Glamour Acquirers, Method of Payment and Post-Acquisition Performance: The UK Evidence
Cranfield University - School of Management
Ashraf A. Mahate
University of Wollongong - Dubai Campus
London Metropolitan University Business School
EFMA 2001 Lugano Meetings
We study the effect of different acquirer types defined by financial status and their payment methods on their short and long-term performance in terms of abnormal returns using a variety of benchmark models. For a sample of 543 UK acquirers during 1983-95, we examine the relative performance of acquirers based on their pre-bid financial status as either glamour or value acquirers using both the PE ratio and market to book value. We also investigate the interaction between the pre-bid financial status of acquirers and the method of payment. We find that value acquirers outperform glamour acquirers in the three-year post-acquisition period. Price Earnings Ratio proves a better proxy for the glamour status than the market to book value ratio. We report that glamour firms tend to exploit their status and use equity financing rather than cash. However, the pre-bid financial status of the acquirer has a greater impact on the long run post acquisition performance than the method of payment. Glamour acquirers seriously underperform value acquirers irrespective of how they finance their acquisitions. Our results for the UK are broadly consistent with those for the US reported by Rau and Vermaelen (1998). As in their study, we find stronger support for the extrapolation hypothesis than for the method of payment hypothesis. Our conclusions based on a range of bench mark models for abnormal returns suggest that stock markets in both the US and the UK may share a similar proclivity to overextrapolation of past performance at least in the bid period. They also tend to reassess the acquirer performance in the post-acquisition period and correct this overextrapolation. These results have implications for the behavioural aspects of capital markets in both countries.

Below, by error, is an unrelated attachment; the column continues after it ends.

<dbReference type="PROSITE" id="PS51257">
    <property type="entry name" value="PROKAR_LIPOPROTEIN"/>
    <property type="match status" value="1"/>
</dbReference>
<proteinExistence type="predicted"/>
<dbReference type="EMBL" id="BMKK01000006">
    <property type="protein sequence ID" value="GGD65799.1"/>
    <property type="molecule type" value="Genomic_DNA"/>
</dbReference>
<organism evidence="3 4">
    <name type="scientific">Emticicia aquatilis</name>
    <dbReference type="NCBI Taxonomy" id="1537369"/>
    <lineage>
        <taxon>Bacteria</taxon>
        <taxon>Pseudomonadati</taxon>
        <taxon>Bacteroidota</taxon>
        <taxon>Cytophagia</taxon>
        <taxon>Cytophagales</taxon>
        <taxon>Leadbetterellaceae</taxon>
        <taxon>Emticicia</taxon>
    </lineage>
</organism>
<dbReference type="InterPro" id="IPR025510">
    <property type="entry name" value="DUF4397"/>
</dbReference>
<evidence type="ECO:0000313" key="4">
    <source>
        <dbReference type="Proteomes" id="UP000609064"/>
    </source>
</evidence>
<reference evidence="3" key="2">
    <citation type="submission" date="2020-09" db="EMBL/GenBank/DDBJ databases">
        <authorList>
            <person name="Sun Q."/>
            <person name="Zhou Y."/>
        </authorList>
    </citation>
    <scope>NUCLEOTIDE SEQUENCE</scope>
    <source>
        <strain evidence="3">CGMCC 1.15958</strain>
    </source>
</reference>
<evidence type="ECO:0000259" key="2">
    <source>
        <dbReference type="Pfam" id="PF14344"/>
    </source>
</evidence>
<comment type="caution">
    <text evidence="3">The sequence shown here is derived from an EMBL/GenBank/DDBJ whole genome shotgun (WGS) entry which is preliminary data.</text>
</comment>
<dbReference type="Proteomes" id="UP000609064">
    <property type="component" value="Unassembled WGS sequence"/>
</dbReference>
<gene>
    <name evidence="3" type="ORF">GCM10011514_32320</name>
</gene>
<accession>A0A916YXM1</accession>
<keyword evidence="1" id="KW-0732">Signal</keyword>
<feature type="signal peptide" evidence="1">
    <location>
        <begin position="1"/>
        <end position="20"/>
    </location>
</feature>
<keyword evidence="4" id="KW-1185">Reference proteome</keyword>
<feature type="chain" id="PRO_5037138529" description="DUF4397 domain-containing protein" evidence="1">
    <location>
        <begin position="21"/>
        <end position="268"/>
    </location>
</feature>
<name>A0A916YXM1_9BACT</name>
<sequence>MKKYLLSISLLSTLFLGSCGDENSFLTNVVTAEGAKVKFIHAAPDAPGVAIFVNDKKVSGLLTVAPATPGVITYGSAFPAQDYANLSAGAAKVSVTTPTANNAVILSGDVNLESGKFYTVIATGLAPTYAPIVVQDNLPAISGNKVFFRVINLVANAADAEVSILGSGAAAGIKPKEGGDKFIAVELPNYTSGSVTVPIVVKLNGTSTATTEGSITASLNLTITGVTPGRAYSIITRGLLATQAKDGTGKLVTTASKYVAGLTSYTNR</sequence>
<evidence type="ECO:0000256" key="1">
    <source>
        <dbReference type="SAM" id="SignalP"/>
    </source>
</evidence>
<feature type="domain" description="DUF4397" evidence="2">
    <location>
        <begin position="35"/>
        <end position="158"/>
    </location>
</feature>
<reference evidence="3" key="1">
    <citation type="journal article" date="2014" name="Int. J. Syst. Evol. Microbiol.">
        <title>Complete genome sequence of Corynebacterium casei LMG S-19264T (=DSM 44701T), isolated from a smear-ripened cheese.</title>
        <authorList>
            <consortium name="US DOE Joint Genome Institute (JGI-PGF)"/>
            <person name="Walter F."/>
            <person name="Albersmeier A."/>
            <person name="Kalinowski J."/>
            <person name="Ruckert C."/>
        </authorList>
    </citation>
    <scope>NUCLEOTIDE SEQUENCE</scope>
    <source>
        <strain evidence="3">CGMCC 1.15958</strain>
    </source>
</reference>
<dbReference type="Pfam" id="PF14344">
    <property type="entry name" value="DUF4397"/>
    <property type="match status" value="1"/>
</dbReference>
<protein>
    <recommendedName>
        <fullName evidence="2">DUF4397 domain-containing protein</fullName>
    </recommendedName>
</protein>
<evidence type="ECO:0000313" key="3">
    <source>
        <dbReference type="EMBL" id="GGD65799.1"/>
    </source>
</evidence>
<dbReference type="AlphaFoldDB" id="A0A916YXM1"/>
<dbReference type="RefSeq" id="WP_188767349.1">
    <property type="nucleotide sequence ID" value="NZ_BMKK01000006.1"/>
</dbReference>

Number of Pages in PDF File: 35working papers series
Date posted: July 21, 2001
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